The Escherichia coli species may be associated with the development of inflammatory bowel disease (IBD), according to findings from a retrospective analysis published in the Journal of Clinical Gastroenterology.

Investigators retrospectively reviewed medical records from patients (N=54) hospitalized for more than 24 hours because of diarrhea at New York-Presbyterian/Columbia University Irving Medical Center between 2015 and 2019. All patients underwent gastrointestinal polymerase chain reaction (GIPCR) testing of stool for 13 bacteria, 5 viruses, and 4 parasites, were found to be positive for at least 1 pathogen, and later received a diagnosis of IBD.

Approximately half (54%) of the patients were women, White (56%), and diagnosed with Crohn disease (56%) or ulcerative colitis (44%). They were diagnosed at a median age of 35 years (interquartile range [IQR], 18-65), 3 months (IQR, 2-9) after a positive GIPCR test.

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Before receiving a diagnosis of IBD, patients exhibited evidence of ongoing inflammation, with a median erythrocyte sedimentation rate of 41 mm/h (IQR, 21-57) and C-reactive protein of 41 mg/dL (IQR, 12-85).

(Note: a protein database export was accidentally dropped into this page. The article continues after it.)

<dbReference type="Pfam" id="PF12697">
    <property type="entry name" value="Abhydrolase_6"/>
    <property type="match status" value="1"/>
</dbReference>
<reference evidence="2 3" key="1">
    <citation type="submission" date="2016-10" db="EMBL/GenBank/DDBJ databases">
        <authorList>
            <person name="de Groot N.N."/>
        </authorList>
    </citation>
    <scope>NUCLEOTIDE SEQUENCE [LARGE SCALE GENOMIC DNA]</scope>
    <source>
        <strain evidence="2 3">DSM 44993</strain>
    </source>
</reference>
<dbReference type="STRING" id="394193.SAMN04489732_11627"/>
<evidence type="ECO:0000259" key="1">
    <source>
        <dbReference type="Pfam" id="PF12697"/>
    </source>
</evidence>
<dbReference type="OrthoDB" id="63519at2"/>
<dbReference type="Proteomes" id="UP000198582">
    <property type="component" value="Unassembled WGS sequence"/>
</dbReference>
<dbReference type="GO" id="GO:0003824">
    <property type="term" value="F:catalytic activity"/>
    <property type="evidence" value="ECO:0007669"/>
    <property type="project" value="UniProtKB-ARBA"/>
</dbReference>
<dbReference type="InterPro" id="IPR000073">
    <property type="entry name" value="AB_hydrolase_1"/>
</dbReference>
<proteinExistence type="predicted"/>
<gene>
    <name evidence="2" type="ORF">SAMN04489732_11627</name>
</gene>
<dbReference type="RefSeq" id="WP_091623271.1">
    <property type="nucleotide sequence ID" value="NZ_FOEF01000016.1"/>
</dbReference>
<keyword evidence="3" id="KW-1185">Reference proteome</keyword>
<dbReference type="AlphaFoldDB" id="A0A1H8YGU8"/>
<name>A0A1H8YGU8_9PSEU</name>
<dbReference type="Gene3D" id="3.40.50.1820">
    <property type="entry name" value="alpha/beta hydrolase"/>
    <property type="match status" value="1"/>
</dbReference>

The GIPCR test identified 69 unique organisms. Most patients (n=42) were positive for 1 pathogen. The maximum number of pathogens found in a test was 4 (n=1). The identified pathogens were bacteria (83%), viruses (13%), and parasites (4%).

Time to IBD diagnosis depended on pathogen type; patients with parasites were diagnosed in 1 month (IQR, 0.75-1), patients with viruses in 3 months (IQR, 1-8), and patients with bacteria in 6 months (IQR, 2-10); P =.001.

The most commonly identified pathogen was E coli (71%), specifically enteropathogenic E coli (38%).

Enteropathogenic E coli was observed among more women relative to other organisms (69% vs 39%; P =.02). Patients with enteropathogenic E coli were more likely to take psychotropic or neuropathic medications (35% vs 0; P <.01) and to have lower hemoglobin (9.2 vs 11.7; P <.01) and albumin (3.4 vs 3.8; P =.02) levels.

This study was limited by its observational design. Future studies will be needed to assess the causal relationship between IBD and E coli in stool.

These observations indicated that patients presenting with diarrhea and E coli in a GIPCR assessment may be predisposed for IBD.


Varma S, Green PH, Krishnareddy S. The distribution of gastrointestinal pathogens on stool PCR prior to the development of IBD. J Clin Gastroenterol. Published online November 25, 2020 doi:10.1097/MCG.0000000000001470